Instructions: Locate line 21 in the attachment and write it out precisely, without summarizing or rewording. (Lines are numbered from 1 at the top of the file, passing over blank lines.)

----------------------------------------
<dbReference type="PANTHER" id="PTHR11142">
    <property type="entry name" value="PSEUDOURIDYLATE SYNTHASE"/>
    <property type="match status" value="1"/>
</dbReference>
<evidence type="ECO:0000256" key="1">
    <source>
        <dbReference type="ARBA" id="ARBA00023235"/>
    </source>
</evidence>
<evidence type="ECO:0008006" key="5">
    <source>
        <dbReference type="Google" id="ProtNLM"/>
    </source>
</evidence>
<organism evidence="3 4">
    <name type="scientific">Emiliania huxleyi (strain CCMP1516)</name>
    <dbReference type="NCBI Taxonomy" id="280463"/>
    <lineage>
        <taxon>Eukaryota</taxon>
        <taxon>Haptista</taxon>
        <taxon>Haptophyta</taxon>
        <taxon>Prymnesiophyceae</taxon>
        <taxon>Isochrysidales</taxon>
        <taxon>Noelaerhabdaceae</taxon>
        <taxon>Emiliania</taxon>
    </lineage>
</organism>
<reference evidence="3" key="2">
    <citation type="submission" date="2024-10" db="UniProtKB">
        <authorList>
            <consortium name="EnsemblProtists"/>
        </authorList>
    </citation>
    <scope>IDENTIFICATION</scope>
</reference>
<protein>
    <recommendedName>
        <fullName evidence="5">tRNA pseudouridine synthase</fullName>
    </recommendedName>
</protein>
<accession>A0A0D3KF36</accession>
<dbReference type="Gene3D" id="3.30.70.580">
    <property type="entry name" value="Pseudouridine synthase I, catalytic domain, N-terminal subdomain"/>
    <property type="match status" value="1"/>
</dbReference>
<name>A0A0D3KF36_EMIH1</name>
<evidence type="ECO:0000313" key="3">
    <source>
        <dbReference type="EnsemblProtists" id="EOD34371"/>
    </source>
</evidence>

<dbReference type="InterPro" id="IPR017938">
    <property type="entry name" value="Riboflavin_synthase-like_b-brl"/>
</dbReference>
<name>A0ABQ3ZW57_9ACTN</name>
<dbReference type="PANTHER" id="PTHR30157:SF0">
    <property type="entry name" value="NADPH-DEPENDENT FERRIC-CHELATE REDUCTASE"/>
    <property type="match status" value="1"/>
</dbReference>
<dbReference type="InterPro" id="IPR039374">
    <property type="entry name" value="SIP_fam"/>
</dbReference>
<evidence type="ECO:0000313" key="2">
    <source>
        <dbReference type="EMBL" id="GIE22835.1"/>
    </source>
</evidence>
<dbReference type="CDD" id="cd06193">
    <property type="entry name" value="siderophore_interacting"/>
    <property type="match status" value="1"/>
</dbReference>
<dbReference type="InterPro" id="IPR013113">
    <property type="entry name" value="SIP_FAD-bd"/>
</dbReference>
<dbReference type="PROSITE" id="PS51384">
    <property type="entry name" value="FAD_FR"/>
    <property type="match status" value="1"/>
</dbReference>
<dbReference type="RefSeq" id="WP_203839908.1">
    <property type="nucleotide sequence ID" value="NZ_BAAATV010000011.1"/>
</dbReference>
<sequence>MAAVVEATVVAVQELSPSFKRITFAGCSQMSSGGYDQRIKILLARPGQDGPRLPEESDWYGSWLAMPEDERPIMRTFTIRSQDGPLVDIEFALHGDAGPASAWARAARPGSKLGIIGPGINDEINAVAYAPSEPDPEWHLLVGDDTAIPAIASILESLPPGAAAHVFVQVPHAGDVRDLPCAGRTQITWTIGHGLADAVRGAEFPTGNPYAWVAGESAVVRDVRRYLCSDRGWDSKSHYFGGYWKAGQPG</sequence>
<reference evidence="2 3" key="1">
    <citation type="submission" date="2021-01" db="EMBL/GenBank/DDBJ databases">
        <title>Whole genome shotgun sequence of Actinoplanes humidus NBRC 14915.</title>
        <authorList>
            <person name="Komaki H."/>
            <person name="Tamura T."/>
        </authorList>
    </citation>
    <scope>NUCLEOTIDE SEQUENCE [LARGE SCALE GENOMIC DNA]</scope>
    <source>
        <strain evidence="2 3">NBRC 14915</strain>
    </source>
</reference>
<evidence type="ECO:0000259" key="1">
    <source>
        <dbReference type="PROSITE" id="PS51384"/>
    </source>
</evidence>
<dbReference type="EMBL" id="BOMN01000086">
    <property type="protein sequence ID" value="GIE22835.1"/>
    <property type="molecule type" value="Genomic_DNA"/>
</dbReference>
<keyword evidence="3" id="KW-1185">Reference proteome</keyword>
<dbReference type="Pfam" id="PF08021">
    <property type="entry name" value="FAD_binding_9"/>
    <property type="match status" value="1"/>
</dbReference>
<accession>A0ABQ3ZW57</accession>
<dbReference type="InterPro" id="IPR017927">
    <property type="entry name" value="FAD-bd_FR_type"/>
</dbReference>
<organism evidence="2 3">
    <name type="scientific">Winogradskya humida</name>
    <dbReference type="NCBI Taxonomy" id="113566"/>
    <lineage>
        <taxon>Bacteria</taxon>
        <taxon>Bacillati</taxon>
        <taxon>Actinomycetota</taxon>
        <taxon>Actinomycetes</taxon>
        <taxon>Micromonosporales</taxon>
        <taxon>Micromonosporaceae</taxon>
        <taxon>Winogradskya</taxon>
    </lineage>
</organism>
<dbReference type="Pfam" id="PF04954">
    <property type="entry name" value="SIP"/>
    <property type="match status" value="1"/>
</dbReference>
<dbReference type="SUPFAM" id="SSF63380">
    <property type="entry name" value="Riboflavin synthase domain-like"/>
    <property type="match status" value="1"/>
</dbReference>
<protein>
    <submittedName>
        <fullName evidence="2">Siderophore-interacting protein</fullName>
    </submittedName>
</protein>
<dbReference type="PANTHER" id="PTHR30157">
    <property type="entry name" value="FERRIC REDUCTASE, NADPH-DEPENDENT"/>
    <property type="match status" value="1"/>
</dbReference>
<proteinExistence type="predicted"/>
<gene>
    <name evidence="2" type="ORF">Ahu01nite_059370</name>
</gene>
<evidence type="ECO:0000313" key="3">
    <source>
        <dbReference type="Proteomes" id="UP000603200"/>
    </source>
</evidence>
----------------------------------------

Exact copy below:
        <taxon>Haptophyta</taxon>